for congress In the First district , whtc
then Included Douglas county , and defeatc
Mr. Council. Before his first term was 01
the district was divided , Douglas count
dropped out and Bryan ran for re-olectlc
against Allen W. Field , whom he defeatei
Since then his history Is known to the ei
tire state , "
An the dusk of evening drew on at
working people were released from the
employment the demonstration of the aftc :
noon Increased In Intensity , All the flat
and bunting In the various storeb wei
purchased and never before has the ell
of Lincoln been so gayly decorated , Dozer
of small boys are on the streets 'sclUo
the Bryan handkerchief , a red bandan ,
the idea of which seems to be a Chlcaj
importation. Men and boys are also sellln
Bryan's photographs by the dozen.
Cannons are being tired at regular Inte
valg from the government square and un
verstty grounds , and processions of lean
and carriages pass along the streets wit
placards bearing Iiuge figures ot 1C to
The Nebraska State band Is at tbo demi
rratlc headquarters , and the crowd wbtc
awaited the news of the vice presidential
nomination was fully an largn.
Ilryan Is expected to arrive In Lincoln
Monday , and arrangements are now perfect
ing for a monster ovation' ' to the distin
guished citizen of the town.
The Nebraska frco silver delegation Is
looked tor homo tomorrow evening or Sun
day morning.
The following will be published In tomor
row's papers : "Every citizen ot Lincoln ,
Irrespective of formers political affiliations ,
Interested in the proper reception of our
illustrious townsman , Hon. W. J. Bryan , Is
requested to meet at the Lincoln hotel Sat
urday night at S o'clock to make arrange
ments for his reception on his return home. "
ivltli Much KiitliiiNliiMiti liy
Krt-c Sllvrr fcu-ilc.
PIEUCB , Neb.i July 10. ( Special Tele
gram. ) T'IO ' nomination ot Hon. W. J.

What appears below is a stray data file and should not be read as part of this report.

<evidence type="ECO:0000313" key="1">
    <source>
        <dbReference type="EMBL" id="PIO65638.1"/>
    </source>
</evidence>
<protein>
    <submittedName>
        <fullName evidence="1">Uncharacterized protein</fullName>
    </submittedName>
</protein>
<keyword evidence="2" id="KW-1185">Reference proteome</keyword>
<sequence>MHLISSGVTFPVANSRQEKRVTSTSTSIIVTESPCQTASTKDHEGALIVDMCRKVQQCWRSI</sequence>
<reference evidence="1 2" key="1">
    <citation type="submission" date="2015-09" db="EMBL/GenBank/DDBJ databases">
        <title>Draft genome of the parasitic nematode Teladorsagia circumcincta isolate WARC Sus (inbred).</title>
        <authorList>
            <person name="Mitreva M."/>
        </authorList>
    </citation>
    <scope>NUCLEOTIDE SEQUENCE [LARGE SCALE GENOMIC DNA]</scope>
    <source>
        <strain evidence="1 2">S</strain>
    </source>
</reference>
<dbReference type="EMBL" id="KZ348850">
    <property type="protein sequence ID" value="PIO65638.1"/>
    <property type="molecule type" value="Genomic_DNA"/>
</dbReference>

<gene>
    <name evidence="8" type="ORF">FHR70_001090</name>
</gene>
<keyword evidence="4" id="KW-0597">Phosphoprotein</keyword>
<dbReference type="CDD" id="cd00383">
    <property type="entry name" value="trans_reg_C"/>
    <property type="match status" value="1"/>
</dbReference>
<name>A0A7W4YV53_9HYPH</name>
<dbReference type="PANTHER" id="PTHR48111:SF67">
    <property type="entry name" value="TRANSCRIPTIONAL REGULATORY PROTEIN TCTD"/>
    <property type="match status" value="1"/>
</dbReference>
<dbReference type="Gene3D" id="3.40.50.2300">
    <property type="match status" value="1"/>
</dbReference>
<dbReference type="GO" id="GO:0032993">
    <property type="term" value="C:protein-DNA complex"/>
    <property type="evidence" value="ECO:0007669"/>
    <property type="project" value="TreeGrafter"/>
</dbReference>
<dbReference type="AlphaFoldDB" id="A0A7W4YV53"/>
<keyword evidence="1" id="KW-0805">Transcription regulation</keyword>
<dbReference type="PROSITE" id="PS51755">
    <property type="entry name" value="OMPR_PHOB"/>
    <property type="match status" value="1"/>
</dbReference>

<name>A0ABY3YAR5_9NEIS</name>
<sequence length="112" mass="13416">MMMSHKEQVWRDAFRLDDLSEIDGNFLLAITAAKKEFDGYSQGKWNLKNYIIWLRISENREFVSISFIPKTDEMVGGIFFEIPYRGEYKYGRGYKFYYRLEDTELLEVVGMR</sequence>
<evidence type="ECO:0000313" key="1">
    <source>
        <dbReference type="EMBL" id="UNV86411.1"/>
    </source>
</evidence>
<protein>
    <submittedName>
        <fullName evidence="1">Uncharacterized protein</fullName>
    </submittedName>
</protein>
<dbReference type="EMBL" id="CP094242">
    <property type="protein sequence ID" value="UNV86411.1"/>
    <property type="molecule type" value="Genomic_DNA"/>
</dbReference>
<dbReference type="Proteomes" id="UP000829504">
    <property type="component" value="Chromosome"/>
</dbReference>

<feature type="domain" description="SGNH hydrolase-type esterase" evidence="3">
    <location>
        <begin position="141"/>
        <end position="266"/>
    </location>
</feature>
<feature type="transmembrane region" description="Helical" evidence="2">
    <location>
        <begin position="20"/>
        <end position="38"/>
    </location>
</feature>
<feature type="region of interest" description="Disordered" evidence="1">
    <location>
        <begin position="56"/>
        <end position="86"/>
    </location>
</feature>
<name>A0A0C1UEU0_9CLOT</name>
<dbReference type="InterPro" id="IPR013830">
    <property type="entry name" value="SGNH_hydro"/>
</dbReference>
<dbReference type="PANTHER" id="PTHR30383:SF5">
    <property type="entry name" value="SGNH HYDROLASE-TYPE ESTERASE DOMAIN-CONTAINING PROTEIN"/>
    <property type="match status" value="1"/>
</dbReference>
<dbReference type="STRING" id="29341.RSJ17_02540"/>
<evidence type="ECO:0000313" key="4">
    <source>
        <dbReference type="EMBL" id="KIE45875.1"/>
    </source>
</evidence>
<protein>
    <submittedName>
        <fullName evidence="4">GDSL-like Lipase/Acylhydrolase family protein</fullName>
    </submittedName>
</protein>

Bryan created much enthusiasm and Jubi
lation among silver democrats here and
preparations are being made for a ratifica
tion meeting some tlmo next week. Gold
democrats are dissatisfied and will vote for
N1OBHAUA , Neb , , July 10. ( Special Tele
gram. ) The town cannon has been booming
since G o'clock. There Is much enthusiasm
fiom democrats and populists.
OGALLALA , Neb. , July 10. ( Special Tclt-
Bryan's Nomination the Resnlt of His
Speech on the Platform ,
lutva , Kal'rrn at I lie Critical Moment ,
but tli < > nianil .Men Iami Ulitlit
Side I'll In the
CHICAGO , July 10. ( Special Telegram. )
It Is Bryan of Nebraska , Bryan talked him
self Into a presidential nomination. About
that there Is no question. Not that the
Bryan boom was a spark ot spontaneous
combustion ; It rested as a carefully laid plan ,
of which the oratorical coup ot yesterday
was the principal architectural feature. For
three days I have been chronicling Its rapid
development , but even the delegates who
made him were , up to tbo last minute , un
aware of Us maturity. I sat with the Ne
braska delegation as- the fateful fifth ballot
William Jennrngs liryan , democracy's
leader In the pending natlonahcampalgn , Is
the youngest man ever nominated for presi
dent of the United- States by a leading
political party. Sixteen months ago his
nomination would bayc been u constitu
tional Impossibility , for ho would have been
under the prescribed limit of 35 years of
age. He was born on' March 10 , ISfiO , In
Salem , Marlon , county111. . , and Is there
fore but a few mouths past 30 years ot age.
His early education Was not neglected , for
the facilities of the public school system
of his native state were. ' open to him as
soon as ho became of school age. Ho at
tended the public scho&ls until 1C years old.
Ho then spent two years In preparatory
work at Whlpple academy at Jacksonville ,
and then began a regularcollegiate , course
at the Illino'u State University. Four years
ho spent In college , entering In 1877 and
graduating as the valedictorian of his class
In 1S81. Two years more ho pursued his
studies at Union Law college at Chicago ,
after which ho entered the olflco of Lyman
Completing his reading of the law ,
Bryan returned to Jacksonville and began
llfo as a lawyer. Hc $ did not , however , re
main long at Jacksonville. Ho came west ,
locating at Lincoln , 'Neb. , In 1887 , where he
again opened a law office.
His career as an attorney at Lincoln had
hardly begun when Mr. Bryan entered on a
political career. InlUJO the Lincoln delega
tion to thu First congressional district con
vention presented his name as a candidate
for congrcfB. At that time ho was compara
tively unknown In democratic circles. The
district was considered hopelessly republican
and the young attorney was given the nomi
nation more for the reason that no other
democrat wanted It than for any other.
The campaign was something of a surprise
to the people of the district. He wrote his
own platform and went Into the canvass
with a demand for frco wool , free lumber ,
frco salt , free sugar , frco Iron ore and frco
coal. Silver cut no figure In the campaign.
Before election day rolled around Bryan's
reputation as an orator had been established.
On election night It was known that ho had
defeated his republican opponent In a dis
trict which two years before had elected